I thank Graham Stringer for raising this important subject and doing so in his usual measured and thoughtful way. His knowledge is considerable, as I discovered when we served in Committee on the Local Transport Act 2008. I am delighted to have rather more time than I thought I might to respond to the debate.
The Government are committed to supporting local bus services and markets through concessionary travel reimbursement, direct operator subsidy and our funding of local government. However, as I have made clear before, with those significant amounts of public expenditure invested in the bus market, it is only right to consider whether it is delivering the best service for bus passengers and best value for the taxpayer. The Competition Commission has identified, in its provisional findings, aspects of the local bus market where competition is restricted, prevented or distorted. That cannot be good for passengers if it means that they enjoy less frequent services and have to pay higher fares as a result. If that in turn means that fewer people are able to make use of their local bus, and instead have to travel by other means or cannot travel at all, that has wider, and unwelcome, societal and environmental impacts.
Of course, bus markets are local in nature. Many of the effects will be localised, and I have encouraged the Competition Commission to set out where and in what circumstances it believes competition is failing to materialise. It is important that it should be specific in its comments in the final report. One of the concerns raised by the Competition Commission, which I share, relates to profitability—a point raised by the hon. Members for Blackley and Broughton and for Hartlepool (Mr Wright). Excess profitability is an important indicator of ineffective competition. Evidence commissioned by the Department for Transport suggests that profits are particularly high in the largest metropolitan areas, so I have asked the commission to consider whether it can identify specific areas where ineffective competition is most prevalent. A key test of potential remedies will be whether they result in more people travelling on buses and bring about wider benefits to society by helping to create growth and cut carbon emissions.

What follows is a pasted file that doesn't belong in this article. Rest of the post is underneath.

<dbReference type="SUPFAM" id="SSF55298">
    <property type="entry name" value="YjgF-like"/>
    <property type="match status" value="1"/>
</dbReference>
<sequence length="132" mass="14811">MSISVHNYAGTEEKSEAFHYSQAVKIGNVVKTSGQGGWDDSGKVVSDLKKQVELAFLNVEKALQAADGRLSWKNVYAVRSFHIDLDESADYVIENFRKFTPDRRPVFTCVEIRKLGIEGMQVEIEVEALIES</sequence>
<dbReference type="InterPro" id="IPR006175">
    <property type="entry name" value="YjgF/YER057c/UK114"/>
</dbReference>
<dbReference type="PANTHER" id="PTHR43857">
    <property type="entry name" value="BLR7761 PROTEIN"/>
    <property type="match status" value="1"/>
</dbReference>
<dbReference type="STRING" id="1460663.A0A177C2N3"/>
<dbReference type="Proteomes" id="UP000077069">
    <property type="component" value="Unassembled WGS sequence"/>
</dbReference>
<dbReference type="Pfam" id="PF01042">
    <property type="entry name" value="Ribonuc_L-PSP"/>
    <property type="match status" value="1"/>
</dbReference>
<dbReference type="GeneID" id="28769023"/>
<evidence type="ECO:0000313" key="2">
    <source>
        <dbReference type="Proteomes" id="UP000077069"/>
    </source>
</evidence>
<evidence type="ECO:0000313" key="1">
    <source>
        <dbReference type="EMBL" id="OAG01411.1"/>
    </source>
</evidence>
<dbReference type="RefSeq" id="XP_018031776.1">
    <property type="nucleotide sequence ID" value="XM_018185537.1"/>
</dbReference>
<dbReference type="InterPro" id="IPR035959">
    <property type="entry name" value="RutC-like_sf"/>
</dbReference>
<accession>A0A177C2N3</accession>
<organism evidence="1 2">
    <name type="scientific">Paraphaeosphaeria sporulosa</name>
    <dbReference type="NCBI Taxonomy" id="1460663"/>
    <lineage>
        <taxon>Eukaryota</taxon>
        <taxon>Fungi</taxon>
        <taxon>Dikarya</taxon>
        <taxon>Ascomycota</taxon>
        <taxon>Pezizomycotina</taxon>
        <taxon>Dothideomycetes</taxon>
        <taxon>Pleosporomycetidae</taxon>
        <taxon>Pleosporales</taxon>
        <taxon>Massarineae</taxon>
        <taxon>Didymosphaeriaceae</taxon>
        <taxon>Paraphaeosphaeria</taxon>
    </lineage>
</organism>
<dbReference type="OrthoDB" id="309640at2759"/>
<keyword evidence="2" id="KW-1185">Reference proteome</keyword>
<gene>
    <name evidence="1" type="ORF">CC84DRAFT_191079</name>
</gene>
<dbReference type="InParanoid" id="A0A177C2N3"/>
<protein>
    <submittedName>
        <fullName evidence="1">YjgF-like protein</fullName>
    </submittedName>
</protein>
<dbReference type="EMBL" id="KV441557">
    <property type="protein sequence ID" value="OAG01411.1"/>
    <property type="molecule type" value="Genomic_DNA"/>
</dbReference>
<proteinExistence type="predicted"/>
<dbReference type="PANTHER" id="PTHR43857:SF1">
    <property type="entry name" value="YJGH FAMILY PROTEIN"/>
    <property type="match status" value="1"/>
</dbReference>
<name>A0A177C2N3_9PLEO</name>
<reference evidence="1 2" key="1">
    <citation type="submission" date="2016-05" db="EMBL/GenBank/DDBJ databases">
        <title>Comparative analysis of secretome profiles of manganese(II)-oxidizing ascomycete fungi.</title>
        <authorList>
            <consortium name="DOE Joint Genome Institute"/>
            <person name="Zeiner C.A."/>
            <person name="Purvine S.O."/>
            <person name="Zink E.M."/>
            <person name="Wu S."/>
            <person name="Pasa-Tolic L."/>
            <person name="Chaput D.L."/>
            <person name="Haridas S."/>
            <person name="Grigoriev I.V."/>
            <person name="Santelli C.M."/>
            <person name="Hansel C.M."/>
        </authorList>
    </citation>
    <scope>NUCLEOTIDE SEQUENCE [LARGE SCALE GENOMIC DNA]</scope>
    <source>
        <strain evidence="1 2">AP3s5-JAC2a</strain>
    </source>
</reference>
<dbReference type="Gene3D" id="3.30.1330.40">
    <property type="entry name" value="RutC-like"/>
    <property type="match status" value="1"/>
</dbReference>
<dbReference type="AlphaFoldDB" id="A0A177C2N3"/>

The inquiry is ongoing, and with representatives of local government and passenger and bus operators, my Department continues to engage with the commission as it prepares to publish its provisional remedies later this month. Hon. Members will understand why I do not propose to anticipate those remedies in my remarks today: it is important that we let the commission, as an independent body, come to its conclusions on the basis of the evidence placed before it. However, I will take this opportunity to respond to the points raised during this debate.
The Local Transport Act 2008 made changes to the provisions of quality contract schemes and partnerships and introduced new forms of legal partnership working. It came into force only in 2009, and the Competition Commission has indicated that quality contracts and quality partnerships may be remedies for the competition problems that it has identified. It is therefore sensible to wait for the final outcome of the inquiry at the end of the year before deciding whether further changes to the regulatory regime are needed.